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House passes act to make pay-discrimination suits easier

  • Story Highlights
  • President Obama has promised to sign Lilly Ledbetter Fair Pay Act
  • Act would alter time limit for pay-discrimination suits, makes them easier to file
  • Limit would be based on date of most recent unfair paycheck, not the first
  • Act named for woman whose discrimination victory was overturned in 2007
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WASHINGTON (CNN) -- The House of Representatives on Tuesday passed a bill that would make suing for pay discrimination easier by altering a time limit on such suits.

The act is named for Lilly Ledbetter, seen here in 2008. Her discrimination lawsuit victory was overturned in 2007.

The act is named for Lilly Ledbetter, seen here in 2008. Her discrimination lawsuit victory was overturned in 2007.

The Lilly Ledbetter Fair Pay Act, which passed 250-177, would give workers alleging unequal pay the right to sue within 180 days of their most recent paycheck.

Current law says such employees must sue within 180 days of receiving their first unfair paycheck. Supporters of the new legislation say that, under the current law, an employer merely needs to hide unfair pay practices for three months before being able to continue them without penalty.

The act, named for a former Goodyear Tire employee who sued the company for gender discrimination in 1998, would effectively overturn a 2007 Supreme Court decision on the limit.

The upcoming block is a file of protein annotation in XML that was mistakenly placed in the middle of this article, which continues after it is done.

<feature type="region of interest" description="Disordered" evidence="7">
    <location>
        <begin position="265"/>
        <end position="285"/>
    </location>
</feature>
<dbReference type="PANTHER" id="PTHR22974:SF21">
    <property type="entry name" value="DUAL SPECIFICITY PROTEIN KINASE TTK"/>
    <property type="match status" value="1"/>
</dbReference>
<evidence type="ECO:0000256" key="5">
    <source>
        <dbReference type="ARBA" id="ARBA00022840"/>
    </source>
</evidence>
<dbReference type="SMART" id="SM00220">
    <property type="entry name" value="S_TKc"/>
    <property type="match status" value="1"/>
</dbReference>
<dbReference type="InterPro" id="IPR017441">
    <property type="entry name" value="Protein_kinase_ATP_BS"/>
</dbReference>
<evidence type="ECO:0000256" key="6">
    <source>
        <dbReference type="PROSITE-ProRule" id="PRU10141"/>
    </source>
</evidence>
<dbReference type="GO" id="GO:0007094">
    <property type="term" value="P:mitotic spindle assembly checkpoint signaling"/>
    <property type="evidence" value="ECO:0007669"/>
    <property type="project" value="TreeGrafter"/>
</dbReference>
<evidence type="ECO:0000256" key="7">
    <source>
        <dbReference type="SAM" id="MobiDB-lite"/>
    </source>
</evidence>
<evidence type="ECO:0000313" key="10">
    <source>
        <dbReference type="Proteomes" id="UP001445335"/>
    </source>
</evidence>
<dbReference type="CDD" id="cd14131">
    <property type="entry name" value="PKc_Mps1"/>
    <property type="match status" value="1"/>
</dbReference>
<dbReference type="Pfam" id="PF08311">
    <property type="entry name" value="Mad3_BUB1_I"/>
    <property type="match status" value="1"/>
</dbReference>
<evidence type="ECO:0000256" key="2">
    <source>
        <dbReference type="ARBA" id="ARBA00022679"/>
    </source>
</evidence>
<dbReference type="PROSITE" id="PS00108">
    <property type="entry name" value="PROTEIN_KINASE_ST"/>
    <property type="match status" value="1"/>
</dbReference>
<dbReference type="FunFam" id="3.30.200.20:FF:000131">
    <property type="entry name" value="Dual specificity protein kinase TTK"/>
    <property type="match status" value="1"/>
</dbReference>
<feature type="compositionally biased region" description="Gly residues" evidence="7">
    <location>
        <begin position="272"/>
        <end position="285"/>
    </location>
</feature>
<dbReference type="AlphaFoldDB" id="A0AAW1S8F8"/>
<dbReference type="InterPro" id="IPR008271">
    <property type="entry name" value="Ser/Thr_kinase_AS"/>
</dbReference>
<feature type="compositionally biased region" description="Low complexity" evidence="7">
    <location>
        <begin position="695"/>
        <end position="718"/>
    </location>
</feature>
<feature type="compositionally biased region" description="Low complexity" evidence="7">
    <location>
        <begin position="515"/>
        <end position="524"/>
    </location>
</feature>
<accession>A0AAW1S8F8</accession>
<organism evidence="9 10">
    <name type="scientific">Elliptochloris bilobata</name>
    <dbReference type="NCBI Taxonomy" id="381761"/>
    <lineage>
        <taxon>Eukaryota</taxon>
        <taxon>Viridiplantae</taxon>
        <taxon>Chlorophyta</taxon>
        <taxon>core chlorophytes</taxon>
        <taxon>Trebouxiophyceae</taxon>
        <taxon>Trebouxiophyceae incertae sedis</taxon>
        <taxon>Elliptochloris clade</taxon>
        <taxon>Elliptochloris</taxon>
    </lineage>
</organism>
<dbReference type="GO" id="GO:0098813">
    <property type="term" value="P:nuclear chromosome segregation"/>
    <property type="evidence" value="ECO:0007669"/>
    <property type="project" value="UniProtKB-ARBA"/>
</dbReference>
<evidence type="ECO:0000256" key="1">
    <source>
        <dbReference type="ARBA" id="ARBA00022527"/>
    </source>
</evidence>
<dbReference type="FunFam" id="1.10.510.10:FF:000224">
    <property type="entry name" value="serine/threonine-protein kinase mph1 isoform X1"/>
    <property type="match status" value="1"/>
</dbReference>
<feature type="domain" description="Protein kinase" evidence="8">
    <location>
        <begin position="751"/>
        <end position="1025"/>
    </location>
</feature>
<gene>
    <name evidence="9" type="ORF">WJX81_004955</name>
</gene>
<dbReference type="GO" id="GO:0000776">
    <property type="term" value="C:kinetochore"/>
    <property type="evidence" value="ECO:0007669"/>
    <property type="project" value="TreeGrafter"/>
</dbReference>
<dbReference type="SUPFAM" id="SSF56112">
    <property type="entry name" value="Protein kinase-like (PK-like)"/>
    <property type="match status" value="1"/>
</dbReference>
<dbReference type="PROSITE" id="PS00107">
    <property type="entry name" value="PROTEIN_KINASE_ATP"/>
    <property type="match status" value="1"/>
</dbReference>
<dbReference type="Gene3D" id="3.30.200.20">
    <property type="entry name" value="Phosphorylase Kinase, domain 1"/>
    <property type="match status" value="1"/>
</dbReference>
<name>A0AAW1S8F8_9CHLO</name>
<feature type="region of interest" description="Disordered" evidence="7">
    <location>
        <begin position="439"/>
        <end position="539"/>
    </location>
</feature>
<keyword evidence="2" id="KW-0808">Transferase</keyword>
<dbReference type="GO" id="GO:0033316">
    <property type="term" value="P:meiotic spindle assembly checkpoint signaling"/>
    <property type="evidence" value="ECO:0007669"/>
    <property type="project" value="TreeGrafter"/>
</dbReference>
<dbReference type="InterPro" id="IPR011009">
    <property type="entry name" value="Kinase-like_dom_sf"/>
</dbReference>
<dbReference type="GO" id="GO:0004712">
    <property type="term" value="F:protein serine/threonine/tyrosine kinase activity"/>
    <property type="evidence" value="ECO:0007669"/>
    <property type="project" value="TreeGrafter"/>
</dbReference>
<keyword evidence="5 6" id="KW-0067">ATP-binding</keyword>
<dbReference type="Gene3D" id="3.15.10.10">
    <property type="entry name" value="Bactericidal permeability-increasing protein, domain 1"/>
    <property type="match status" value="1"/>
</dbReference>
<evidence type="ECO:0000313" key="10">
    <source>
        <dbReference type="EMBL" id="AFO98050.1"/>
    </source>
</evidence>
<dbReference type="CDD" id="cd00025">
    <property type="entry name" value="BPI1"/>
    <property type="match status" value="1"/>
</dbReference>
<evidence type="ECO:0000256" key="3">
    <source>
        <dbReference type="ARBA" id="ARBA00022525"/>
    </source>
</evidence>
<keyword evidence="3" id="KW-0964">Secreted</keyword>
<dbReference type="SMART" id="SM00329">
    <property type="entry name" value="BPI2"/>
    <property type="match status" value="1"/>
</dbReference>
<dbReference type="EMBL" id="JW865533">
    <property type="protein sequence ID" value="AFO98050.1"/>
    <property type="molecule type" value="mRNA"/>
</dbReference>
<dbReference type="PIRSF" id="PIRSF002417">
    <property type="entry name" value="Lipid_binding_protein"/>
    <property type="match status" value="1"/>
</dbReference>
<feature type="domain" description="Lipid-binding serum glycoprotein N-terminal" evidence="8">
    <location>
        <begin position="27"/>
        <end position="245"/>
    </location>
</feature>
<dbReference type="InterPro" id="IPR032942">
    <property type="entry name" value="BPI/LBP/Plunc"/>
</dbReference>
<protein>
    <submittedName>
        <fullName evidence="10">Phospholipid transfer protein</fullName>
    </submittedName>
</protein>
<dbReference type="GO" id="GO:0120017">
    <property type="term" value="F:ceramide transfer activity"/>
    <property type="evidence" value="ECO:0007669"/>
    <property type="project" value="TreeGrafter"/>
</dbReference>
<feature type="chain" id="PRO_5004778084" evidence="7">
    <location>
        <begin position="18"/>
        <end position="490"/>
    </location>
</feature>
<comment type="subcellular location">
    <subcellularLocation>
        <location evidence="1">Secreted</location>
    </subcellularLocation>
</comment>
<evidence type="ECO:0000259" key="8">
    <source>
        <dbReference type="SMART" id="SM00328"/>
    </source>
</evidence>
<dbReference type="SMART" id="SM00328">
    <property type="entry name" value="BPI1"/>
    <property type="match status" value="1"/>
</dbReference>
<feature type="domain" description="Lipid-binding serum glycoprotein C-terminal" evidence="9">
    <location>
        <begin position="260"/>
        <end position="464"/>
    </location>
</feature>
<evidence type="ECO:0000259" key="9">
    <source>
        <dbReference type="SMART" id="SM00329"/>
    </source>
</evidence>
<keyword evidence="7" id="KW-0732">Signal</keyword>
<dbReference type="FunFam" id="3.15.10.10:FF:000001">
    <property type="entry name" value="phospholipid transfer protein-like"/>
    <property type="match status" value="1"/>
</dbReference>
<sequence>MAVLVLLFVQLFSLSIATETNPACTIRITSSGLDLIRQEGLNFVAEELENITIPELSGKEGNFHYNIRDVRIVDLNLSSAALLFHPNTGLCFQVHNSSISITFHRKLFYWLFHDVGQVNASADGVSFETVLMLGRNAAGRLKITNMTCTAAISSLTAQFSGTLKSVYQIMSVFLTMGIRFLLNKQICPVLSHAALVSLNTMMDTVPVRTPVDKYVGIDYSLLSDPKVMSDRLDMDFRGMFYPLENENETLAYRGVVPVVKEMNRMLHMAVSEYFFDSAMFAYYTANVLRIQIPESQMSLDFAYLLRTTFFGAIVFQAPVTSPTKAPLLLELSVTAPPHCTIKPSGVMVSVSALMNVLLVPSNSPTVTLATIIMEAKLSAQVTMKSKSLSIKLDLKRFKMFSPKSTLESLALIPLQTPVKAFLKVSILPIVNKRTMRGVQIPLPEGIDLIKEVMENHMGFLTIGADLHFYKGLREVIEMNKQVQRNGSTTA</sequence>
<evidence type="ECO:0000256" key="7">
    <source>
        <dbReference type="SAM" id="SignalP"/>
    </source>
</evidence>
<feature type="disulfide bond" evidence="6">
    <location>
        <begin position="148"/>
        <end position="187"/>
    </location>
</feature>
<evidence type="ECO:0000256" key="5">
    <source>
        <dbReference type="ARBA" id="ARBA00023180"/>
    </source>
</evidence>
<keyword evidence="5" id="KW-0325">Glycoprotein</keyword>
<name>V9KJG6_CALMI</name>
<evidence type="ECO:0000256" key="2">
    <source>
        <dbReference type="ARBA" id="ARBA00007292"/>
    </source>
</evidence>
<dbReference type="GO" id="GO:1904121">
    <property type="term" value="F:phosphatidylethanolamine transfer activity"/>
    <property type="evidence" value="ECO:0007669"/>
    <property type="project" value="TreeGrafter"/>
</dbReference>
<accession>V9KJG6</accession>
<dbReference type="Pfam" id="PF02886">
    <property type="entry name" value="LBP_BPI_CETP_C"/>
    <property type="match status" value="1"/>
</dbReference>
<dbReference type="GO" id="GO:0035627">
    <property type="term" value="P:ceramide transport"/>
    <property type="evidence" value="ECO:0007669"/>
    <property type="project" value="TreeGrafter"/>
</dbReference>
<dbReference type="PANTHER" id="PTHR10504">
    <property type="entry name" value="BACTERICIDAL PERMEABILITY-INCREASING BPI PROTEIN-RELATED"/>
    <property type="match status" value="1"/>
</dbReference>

Ledbetter was awarded $360,000 in back pay by a federal judge in Alabama, but the verdict was overturned in a 5-4 Supreme Court ruling in May 2007.

The court said that even though she filed her complaint within 180 days of when she first learned that she was getting paid less than comparable male employees, she had failed to file within 180 days of the first unequal paycheck.

After Tuesday's House vote, Speaker Nancy Pelosi said the chamber had "taken a bold step" in passing the legislation.

"In doing so, it has injected fairness, reason and common sense back into policy," Pelosi said.

The legislation, which passed the Senate on Thursday, now goes to President Barack Obama, who has promised to sign it into law. It is the first major piece of legislation Congress has sent to Obama for his approval.

On the campaign trail, Obama and Republican nominee Sen. John McCain debated the bill. Obama heavily emphasized what he called the plan's benefits to working women, while McCain criticized it as a boon for trial lawyers.

Pelosi said Obama called to congratulate her on the bill's passage. Obama danced with Ledbetter at one of his inaugural balls, and she spoke at the Democrat National Convention at which he accepted his party's nomination.

"My case is over -- I will never receive the pay I deserve," Ledbetter said in that speech. "But there will be a far richer reward if we secure fair pay for our children and grandchildren, so that no one will ever again experience the discrimination that I did."

All About Lilly LedbetterU.S. House of RepresentativesNancy PelosiU.S. Supreme Court

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